Friday, September 23, 2022

Canadian Pacific Railway news, January to March 1974

 From almost 50 years ago, here are some stories presented in CP Rail's employee newspaper.

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The photo below was very, very dark and I did my best with it.

Readers will probably find the motive power (i.e. the MLW 'switcher calf unit') as interesting as the track arrangement.

To see how this track arrangement was written up, below is an employee timetable from a few years earlier.
The third paragraph in the subdivision footnotes at the lower left describes this 'railway crossing at grade'.
The left-hand running is spelled out to the immediate left of the stations in a fine-print column.
If you look beyond the diamond in the photo, to the right, you'll see the home signal for eastbound trains.

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In the late 1960s, it was fun to photograph from and around the pedestrian overpass over the CNR at the top of 40th Avenue in Lachine. The overpass enabled Lachine commuters to reach the CPR commuter station located to the north of the CNR.

Observing from the overpass on weekdays (during school holidays) the F-units (usually in the old maroon paint scheme) would sometimes get a real workout from an impatient engineer as they accelerated from the commuter station at 48th Avenue, before stopping at the 40th Avenue station. To avoid confusion over station names and locations, I've simply identified the stations by the Avenue which intersected with the highway back in those days. Crossing the highway to reach either of the stations was done via a pedestrian pushbutton at the highway traffic lights.

Our maternal grandmother lived in Valois and our grandfather commuted to Stelco in Lachine from the Valois station circa 1950. If you type Valois in the search box, above in the top banner, you'll get a few older posts with locomotive operating manuals (including Budd cars), timetables including the last Pool Train timetables and some photos taken at Valois and from the 40th Avenue overpass.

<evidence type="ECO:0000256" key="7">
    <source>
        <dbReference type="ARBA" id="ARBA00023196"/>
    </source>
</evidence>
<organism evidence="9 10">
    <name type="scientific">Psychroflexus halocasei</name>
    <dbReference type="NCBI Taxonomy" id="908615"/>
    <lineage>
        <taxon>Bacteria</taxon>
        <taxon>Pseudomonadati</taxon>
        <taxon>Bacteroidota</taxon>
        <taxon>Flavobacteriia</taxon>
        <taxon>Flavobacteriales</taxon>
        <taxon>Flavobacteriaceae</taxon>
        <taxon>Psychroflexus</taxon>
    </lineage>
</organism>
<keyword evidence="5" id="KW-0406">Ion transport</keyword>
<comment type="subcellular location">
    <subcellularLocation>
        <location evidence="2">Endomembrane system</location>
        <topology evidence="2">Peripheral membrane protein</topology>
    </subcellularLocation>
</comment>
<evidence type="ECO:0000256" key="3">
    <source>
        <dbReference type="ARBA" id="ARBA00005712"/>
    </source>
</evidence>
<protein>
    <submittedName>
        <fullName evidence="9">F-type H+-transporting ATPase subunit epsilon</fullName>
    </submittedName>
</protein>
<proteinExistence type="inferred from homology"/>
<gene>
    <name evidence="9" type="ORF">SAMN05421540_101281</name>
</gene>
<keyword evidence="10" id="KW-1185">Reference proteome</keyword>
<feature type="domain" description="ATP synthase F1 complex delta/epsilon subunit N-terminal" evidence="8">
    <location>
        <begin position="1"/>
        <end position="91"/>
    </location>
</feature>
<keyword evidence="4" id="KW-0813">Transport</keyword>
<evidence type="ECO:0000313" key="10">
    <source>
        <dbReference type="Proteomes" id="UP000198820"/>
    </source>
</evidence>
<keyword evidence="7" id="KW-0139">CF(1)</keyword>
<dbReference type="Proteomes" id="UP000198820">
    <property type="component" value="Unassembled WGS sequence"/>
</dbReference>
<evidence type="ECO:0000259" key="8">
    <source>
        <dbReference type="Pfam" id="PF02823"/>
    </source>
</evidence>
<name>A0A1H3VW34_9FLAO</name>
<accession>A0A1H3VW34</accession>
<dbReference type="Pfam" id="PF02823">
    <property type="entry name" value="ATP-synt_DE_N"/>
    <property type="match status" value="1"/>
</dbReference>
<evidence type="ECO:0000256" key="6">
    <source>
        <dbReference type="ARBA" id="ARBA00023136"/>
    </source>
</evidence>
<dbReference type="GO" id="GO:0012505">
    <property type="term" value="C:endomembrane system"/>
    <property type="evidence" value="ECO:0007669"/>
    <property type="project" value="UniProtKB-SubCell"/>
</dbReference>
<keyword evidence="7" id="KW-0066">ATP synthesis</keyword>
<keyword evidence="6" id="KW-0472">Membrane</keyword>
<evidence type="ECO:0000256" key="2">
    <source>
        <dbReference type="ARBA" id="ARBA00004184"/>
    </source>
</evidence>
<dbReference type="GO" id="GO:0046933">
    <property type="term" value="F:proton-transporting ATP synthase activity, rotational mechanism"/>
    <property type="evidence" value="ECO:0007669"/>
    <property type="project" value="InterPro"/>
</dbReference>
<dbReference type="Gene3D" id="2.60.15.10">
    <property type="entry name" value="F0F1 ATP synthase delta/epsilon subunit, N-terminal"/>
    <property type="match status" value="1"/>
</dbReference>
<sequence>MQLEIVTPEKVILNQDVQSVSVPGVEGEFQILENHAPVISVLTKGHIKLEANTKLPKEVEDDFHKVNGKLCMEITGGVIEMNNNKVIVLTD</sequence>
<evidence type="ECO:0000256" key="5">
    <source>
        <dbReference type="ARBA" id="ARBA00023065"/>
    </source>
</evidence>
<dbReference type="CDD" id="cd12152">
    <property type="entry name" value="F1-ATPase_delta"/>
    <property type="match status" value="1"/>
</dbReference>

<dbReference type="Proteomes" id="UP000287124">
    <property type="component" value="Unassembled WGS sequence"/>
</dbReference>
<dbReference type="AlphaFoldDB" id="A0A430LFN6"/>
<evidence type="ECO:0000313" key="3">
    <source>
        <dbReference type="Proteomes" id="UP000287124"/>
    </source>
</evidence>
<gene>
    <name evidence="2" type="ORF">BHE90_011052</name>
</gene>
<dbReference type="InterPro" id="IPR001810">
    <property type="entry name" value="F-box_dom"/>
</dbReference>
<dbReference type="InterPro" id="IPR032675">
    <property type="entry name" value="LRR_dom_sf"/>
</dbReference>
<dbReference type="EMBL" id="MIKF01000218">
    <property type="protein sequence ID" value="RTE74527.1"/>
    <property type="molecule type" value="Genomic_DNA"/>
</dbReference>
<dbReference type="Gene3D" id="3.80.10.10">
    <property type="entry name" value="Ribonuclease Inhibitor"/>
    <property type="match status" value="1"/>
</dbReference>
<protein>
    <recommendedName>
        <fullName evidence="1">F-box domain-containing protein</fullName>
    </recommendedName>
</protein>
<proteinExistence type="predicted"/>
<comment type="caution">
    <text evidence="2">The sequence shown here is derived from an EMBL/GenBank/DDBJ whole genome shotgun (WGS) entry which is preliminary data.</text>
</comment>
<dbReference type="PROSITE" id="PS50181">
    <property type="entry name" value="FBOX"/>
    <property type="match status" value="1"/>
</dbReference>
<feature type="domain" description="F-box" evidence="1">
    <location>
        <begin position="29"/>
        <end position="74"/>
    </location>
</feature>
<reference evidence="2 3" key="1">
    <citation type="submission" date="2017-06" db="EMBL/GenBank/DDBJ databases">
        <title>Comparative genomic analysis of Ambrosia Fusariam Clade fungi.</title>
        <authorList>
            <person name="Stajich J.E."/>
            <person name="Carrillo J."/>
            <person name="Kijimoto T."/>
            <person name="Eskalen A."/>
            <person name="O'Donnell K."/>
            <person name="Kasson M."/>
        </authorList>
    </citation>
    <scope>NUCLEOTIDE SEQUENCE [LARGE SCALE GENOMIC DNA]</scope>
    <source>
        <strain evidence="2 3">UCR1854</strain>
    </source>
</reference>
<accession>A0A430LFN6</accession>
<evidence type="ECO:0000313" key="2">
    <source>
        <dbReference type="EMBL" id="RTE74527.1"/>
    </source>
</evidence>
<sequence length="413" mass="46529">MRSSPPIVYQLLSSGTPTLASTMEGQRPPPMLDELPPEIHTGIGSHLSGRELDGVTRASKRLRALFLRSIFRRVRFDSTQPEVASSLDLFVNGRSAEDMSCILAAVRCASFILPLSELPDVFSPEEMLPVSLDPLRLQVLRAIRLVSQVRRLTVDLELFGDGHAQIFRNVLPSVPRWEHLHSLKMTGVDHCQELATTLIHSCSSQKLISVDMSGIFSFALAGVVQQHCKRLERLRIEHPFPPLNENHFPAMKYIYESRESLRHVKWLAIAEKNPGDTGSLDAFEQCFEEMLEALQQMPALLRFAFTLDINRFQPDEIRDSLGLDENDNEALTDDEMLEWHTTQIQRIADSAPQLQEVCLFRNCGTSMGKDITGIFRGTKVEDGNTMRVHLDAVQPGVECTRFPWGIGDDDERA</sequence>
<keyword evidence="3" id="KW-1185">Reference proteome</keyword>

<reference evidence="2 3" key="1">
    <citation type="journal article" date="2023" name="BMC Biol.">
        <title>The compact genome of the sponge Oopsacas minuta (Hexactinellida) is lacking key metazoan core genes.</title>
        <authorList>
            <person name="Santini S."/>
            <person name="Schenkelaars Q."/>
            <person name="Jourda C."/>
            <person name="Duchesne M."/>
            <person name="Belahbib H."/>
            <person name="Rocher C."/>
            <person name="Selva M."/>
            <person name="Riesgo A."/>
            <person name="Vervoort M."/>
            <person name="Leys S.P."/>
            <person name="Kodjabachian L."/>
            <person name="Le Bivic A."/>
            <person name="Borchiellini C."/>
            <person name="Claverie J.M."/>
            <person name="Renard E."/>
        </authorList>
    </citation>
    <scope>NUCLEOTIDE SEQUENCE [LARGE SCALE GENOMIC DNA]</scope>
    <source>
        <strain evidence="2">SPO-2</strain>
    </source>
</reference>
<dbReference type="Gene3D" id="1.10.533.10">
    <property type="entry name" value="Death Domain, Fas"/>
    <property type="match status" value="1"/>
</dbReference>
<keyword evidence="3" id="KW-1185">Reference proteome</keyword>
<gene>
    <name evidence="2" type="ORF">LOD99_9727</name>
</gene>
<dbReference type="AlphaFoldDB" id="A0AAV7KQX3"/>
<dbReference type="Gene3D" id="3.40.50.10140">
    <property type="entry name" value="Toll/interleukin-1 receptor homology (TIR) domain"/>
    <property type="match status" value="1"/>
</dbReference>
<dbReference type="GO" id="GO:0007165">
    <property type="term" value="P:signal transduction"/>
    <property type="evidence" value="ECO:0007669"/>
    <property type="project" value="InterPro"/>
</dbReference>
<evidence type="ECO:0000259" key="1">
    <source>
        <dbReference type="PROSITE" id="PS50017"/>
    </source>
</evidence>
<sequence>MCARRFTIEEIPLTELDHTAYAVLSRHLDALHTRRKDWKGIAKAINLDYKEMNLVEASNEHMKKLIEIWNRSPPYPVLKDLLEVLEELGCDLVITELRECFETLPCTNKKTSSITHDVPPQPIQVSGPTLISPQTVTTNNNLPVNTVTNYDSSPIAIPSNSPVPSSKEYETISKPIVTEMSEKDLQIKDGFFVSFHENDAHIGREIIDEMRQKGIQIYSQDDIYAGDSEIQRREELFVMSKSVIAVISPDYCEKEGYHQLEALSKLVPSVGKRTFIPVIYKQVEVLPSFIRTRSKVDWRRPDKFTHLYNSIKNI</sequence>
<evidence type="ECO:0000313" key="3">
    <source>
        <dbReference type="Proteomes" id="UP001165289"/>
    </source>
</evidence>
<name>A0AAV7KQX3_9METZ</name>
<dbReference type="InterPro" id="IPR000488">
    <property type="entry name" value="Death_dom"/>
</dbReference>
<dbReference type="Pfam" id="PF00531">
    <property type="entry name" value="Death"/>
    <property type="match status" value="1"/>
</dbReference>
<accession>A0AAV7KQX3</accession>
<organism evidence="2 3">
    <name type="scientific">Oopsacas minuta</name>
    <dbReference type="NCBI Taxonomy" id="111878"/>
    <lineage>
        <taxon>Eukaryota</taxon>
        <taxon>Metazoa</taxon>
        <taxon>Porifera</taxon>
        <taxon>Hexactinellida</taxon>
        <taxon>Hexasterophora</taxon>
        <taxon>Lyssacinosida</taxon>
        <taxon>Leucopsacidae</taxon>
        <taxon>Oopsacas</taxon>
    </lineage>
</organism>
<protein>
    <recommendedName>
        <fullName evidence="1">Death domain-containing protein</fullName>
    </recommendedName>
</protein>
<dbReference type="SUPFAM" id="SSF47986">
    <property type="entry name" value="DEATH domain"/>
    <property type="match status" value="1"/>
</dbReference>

Thursday, September 15, 2022

Royal Tour of 1951

Following the visit of Princess Elizabeth and Prince Philip (and possibly after the death of King George VI) Ryerson Press put out this simple book of newspaper photos with short captions and no other elaborating text.

King George VI's serious illness from heavy smoking and overwork during World War 2 required the removal of his left lung in late September 1951. As a result, this tour began two weeks after his surgery - a week later than originally planned. 

The itinerary of the 1939 Royal Tour by King George VI and Queen Elizabeth (the one resulting in the famous CPR Royal Hudson designation) seems to have been used as a template for the 1951 tour. There are notable differences, however.

... Previous posts on elements of the 1939 tour can be found by clicking on the Railway Technology & Systems 04 radio button above and scrolling down to Royal Tour of 1939.

The world had gone through cataclysmic changes in the years since 1939. 

World War 2 had brought about great advances in technology - some for the better. The Boeing Company tried to wring some extra profit from its B-29 bomber in the post-war civil aviation market. Many will recognize the wartime pedigree of the 377 Stratocruiser - which BOAC had purchased, below. 

The images which follow were chosen for their transportation theme and they are presented in 'book order'.